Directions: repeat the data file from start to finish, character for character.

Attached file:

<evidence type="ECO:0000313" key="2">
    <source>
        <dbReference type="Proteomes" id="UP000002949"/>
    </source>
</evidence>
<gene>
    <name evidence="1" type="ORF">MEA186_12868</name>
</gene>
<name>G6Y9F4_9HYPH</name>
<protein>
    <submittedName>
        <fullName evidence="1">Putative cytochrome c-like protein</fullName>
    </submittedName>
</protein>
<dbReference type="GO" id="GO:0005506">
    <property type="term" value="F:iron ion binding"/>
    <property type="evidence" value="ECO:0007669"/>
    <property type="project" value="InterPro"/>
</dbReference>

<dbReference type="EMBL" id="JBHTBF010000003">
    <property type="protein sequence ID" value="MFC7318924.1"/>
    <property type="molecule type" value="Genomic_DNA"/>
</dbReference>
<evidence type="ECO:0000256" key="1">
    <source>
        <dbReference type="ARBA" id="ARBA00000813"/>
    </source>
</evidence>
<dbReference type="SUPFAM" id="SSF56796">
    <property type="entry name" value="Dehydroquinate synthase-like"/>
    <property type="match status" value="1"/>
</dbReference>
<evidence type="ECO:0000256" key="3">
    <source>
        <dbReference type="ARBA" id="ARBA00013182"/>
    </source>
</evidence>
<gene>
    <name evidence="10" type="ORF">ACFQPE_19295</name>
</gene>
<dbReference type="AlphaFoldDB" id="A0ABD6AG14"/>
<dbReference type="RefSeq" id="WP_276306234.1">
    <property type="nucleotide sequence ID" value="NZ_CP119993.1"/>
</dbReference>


<evidence type="ECO:0000313" key="2">
    <source>
        <dbReference type="Proteomes" id="UP000002949"/>
    </source>
</evidence>
<gene>
    <name evidence="1" type="ORF">MEA186_12868</name>
</gene>
<name>G6Y9F4_9HYPH</name>
<protein>
    <submittedName>
        <fullName evidence="1">Putative cytochrome c-like protein</fullName>
    </submittedName>
</protein>
<dbReference type="GO" id="GO:0005506">
    <property type="term" value="F:iron ion binding"/>
    <property type="evidence" value="ECO:0007669"/>
    <property type="project" value="InterPro"/>
</dbReference>

<dbReference type="EMBL" id="JBHTBF010000003">
    <property type="protein sequence ID" value="MFC7318924.1"/>
    <property type="molecule type" value="Genomic_DNA"/>
</dbReference>
<evidence type="ECO:0000256" key="1">
    <source>
        <dbReference type="ARBA" id="ARBA00000813"/>
    </source>
</evidence>
<dbReference type="SUPFAM" id="SSF56796">
    <property type="entry name" value="Dehydroquinate synthase-like"/>
    <property type="match status" value="1"/>
</dbReference>
<evidence type="ECO:0000256" key="3">
    <source>
        <dbReference type="ARBA" id="ARBA00013182"/>
    </source>
</evidence>
<gene>
    <name evidence="10" type="ORF">ACFQPE_19295</name>
</gene>
<dbReference type="AlphaFoldDB" id="A0ABD6AG14"/>
<dbReference type="RefSeq" id="WP_276306234.1">
    <property type="nucleotide sequence ID" value="NZ_CP119993.1"/>
</dbReference>